SIR HENRY COOPER HERITAGE

British sporting legend Sir Henry Cooper was best known for his two bouts with Muhammad Ali, the first a non-title fight in 1963 when he famously floored the then Cassius Clay, the second for his world title tilt in 1966. Cooper lost both but in the process cemented his place within the hearts of the nation.

 

Cooper was an archetypal working-class hero, noted as a gracious man who carried himself with dignity at all times. His appeal would transcend boxing into the very fabric of British sporting heritage, culminating with a knighthood in 2000. A great fighter but an outstanding man, Cooper was the epitome of an athlete and a gentleman. Considered by many as the patron saint of modern British heavyweights. 

We are honoured to have welcomed Henry Cooper into the BVB fold, a truly inspirational character and standard bearer for chivalry.

1952 OLYMPIC GAMES

COOPER IN HELSINKI.

Cooper as the current Amateur Boxing Association (A.B.A) champion represents Britain at light-heavyweight. He loses in the second round to Russian Anatoli Petrov by a dubious split decision, onlookers remark that Cooper has given him a boxing lesson, as does the French judge who awards him the verdict, only for the other two judges, from communist countries, to come down in favour of Petrov.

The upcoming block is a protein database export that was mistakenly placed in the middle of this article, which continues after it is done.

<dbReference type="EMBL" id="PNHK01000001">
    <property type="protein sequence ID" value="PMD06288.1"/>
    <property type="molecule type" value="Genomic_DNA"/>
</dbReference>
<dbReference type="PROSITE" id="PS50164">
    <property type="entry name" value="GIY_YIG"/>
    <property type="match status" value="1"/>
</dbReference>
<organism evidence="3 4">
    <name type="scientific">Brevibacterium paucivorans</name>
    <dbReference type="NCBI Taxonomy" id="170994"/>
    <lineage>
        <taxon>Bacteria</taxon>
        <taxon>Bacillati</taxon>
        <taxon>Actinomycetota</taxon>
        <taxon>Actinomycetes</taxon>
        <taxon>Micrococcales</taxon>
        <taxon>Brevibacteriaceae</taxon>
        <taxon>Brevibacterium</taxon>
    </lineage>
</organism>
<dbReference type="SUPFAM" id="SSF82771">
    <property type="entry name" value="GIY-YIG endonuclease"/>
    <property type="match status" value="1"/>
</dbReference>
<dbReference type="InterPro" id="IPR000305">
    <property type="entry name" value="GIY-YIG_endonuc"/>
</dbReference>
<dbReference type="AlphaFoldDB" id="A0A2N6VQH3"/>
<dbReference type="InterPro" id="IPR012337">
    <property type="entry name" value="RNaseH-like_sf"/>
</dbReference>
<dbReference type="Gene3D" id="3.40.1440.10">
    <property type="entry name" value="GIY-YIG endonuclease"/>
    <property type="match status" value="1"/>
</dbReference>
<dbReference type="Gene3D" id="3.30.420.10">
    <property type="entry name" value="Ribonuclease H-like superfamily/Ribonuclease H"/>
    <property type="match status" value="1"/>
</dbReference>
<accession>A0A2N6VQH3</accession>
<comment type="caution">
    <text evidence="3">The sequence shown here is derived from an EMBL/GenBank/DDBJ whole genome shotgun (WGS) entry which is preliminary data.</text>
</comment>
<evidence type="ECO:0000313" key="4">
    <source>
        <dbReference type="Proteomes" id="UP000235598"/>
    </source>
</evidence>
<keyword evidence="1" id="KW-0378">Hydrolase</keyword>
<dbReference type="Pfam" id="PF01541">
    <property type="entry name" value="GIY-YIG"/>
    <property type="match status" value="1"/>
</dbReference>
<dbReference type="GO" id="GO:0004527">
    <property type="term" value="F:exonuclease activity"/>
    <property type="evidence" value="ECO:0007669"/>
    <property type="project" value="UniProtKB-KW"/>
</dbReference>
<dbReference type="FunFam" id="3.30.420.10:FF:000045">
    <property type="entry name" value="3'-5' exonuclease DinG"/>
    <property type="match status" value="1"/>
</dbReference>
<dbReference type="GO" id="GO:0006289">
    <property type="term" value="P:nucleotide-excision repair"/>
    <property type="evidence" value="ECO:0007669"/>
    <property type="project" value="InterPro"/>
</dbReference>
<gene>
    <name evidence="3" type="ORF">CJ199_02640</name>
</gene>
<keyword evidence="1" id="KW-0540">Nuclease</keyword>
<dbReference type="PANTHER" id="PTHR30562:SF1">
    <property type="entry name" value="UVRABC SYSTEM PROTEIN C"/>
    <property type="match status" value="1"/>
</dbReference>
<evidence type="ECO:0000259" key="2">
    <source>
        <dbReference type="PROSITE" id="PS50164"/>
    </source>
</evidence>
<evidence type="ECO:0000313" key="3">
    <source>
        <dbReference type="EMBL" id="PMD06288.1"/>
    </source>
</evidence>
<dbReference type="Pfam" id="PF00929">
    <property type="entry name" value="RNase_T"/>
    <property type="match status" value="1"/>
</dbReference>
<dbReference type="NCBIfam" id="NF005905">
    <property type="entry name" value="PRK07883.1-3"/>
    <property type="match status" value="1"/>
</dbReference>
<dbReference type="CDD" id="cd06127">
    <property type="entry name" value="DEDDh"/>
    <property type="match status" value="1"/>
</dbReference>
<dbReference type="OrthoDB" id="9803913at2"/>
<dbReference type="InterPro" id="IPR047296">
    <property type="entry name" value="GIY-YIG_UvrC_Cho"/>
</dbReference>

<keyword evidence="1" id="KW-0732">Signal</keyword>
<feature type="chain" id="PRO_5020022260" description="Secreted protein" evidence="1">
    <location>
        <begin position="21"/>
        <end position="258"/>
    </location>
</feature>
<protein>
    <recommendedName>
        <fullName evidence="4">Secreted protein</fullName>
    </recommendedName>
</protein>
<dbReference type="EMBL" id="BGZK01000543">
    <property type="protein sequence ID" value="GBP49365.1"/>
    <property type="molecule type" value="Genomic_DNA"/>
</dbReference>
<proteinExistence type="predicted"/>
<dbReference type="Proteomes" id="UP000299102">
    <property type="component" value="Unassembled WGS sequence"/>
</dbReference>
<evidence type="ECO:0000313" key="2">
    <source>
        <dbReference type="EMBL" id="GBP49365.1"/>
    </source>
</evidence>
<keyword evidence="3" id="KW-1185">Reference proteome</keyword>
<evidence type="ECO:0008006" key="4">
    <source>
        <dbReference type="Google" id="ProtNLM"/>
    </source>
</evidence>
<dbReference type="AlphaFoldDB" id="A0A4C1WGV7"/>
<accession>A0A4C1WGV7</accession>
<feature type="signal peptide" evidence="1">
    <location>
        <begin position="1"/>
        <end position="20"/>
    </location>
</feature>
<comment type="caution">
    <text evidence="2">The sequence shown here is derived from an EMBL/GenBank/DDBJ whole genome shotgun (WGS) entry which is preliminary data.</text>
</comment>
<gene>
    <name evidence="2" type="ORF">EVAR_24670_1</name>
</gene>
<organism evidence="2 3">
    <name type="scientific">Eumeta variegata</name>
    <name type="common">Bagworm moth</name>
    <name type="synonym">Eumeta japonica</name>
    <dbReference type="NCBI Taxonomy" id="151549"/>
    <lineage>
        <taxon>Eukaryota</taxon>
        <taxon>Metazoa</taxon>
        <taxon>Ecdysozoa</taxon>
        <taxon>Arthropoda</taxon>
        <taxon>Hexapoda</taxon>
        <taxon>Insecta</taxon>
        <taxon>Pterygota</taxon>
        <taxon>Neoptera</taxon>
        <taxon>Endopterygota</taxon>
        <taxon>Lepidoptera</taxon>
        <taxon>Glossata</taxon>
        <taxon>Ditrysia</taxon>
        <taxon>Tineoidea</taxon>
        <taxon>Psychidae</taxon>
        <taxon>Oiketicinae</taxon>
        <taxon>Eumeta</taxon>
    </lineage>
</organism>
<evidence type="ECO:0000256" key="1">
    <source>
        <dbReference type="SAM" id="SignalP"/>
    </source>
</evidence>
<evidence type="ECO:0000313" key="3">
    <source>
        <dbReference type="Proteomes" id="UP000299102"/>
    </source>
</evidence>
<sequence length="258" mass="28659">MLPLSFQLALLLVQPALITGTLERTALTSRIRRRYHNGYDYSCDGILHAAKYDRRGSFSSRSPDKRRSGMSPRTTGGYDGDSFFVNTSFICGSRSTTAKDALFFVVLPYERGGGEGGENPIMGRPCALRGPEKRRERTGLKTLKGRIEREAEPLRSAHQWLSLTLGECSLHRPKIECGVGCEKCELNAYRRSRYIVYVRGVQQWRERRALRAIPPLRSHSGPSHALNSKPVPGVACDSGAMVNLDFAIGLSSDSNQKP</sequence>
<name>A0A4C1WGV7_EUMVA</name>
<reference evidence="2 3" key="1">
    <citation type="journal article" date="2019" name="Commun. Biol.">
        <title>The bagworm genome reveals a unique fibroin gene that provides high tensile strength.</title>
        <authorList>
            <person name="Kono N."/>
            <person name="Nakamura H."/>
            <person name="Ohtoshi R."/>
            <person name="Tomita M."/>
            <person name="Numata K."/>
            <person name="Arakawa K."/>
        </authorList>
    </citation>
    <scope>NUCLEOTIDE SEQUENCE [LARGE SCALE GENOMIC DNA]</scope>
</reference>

NATIONAL SERVICE

1952

 

Aged 18 twin brothers Henry and George (not pictured) join the Royal Army Ordnance Corps (RAOC) in the late summer of 1952. Henry trains in ammunition boots, a habit that never left him throughout his career. He becomes the light-heavyweight UK Army champion in February. 

THE PROSPECT

1953

Henry returns to defend the ABA light-heavyweight title he won as a civilian in early 1952. His opponent in the final is a tough Australian knockout specialist, Tony Madigan. A hard fought contest ends with a Cooper win on points and a second championship victory.  

THE PROFESSIONAL

1954-1959

In 1954 henry has his first professional fight under the guidance of legendary manager Jim 'The Bishop' Wicks against fellow Briton Harry Painter. He wins with a first round KO. Early promise leads to crisis with four consecutive losses 1956-1957. The most notable being against Ingemar Johannson and his infamous 'Hammer of Thor' ending Cooper's aspirations in the 5th Round of their European Heavyweight title contest. Cooper rallies and showing immense resolution defeats Zora Folley, the 2nd ranked heavyweight in the world, on points in 1958. Rejuvenated he wins the British and Empire heavyweight titles for the first time by beating Brian London in 1959. He would remain British champion for the next 12 years.